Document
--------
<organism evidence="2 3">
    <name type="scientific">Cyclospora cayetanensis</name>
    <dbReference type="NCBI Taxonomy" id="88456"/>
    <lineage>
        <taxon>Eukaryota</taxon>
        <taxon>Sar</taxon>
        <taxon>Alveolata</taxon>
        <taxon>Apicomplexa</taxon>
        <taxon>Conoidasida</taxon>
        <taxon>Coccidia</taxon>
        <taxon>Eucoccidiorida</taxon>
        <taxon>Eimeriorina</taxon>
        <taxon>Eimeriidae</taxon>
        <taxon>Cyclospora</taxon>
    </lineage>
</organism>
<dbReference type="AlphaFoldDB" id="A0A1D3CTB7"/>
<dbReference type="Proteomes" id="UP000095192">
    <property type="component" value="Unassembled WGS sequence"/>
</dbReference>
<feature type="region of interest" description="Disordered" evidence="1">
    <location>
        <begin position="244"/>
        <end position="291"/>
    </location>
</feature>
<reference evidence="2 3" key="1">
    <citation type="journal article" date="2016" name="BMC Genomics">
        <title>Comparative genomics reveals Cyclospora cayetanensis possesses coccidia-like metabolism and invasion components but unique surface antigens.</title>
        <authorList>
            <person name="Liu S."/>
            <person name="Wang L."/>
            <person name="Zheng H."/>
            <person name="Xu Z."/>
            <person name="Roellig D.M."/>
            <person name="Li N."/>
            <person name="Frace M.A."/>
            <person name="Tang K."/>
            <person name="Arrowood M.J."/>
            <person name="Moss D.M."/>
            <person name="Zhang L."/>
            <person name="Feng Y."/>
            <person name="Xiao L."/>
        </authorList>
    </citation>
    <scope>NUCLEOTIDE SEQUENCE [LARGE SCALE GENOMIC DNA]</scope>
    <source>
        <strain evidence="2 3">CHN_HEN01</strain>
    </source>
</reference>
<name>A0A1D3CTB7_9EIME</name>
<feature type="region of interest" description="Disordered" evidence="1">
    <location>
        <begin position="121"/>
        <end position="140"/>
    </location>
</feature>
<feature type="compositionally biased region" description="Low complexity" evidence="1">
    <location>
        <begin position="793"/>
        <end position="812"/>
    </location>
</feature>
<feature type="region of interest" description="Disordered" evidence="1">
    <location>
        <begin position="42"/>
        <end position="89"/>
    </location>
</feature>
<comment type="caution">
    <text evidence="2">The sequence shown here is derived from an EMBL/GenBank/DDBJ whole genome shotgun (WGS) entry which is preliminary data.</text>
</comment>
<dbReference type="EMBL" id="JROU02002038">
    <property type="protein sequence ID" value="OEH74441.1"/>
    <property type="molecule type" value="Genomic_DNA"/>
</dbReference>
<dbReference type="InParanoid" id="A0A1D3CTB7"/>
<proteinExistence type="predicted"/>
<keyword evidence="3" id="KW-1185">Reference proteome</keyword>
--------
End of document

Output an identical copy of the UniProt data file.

<organism evidence="2 3">
    <name type="scientific">Cyclospora cayetanensis</name>
    <dbReference type="NCBI Taxonomy" id="88456"/>
    <lineage>
        <taxon>Eukaryota</taxon>
        <taxon>Sar</taxon>
        <taxon>Alveolata</taxon>
        <taxon>Apicomplexa</taxon>
        <taxon>Conoidasida</taxon>
        <taxon>Coccidia</taxon>
        <taxon>Eucoccidiorida</taxon>
        <taxon>Eimeriorina</taxon>
        <taxon>Eimeriidae</taxon>
        <taxon>Cyclospora</taxon>
    </lineage>
</organism>
<dbReference type="AlphaFoldDB" id="A0A1D3CTB7"/>
<dbReference type="Proteomes" id="UP000095192">
    <property type="component" value="Unassembled WGS sequence"/>
</dbReference>
<feature type="region of interest" description="Disordered" evidence="1">
    <location>
        <begin position="244"/>
        <end position="291"/>
    </location>
</feature>
<reference evidence="2 3" key="1">
    <citation type="journal article" date="2016" name="BMC Genomics">
        <title>Comparative genomics reveals Cyclospora cayetanensis possesses coccidia-like metabolism and invasion components but unique surface antigens.</title>
        <authorList>
            <person name="Liu S."/>
            <person name="Wang L."/>
            <person name="Zheng H."/>
            <person name="Xu Z."/>
            <person name="Roellig D.M."/>
            <person name="Li N."/>
            <person name="Frace M.A."/>
            <person name="Tang K."/>
            <person name="Arrowood M.J."/>
            <person name="Moss D.M."/>
            <person name="Zhang L."/>
            <person name="Feng Y."/>
            <person name="Xiao L."/>
        </authorList>
    </citation>
    <scope>NUCLEOTIDE SEQUENCE [LARGE SCALE GENOMIC DNA]</scope>
    <source>
        <strain evidence="2 3">CHN_HEN01</strain>
    </source>
</reference>
<name>A0A1D3CTB7_9EIME</name>
<feature type="region of interest" description="Disordered" evidence="1">
    <location>
        <begin position="121"/>
        <end position="140"/>
    </location>
</feature>
<feature type="compositionally biased region" description="Low complexity" evidence="1">
    <location>
        <begin position="793"/>
        <end position="812"/>
    </location>
</feature>
<feature type="region of interest" description="Disordered" evidence="1">
    <location>
        <begin position="42"/>
        <end position="89"/>
    </location>
</feature>
<comment type="caution">
    <text evidence="2">The sequence shown here is derived from an EMBL/GenBank/DDBJ whole genome shotgun (WGS) entry which is preliminary data.</text>
</comment>
<dbReference type="EMBL" id="JROU02002038">
    <property type="protein sequence ID" value="OEH74441.1"/>
    <property type="molecule type" value="Genomic_DNA"/>
</dbReference>
<dbReference type="InParanoid" id="A0A1D3CTB7"/>
<proteinExistence type="predicted"/>
<keyword evidence="3" id="KW-1185">Reference proteome</keyword>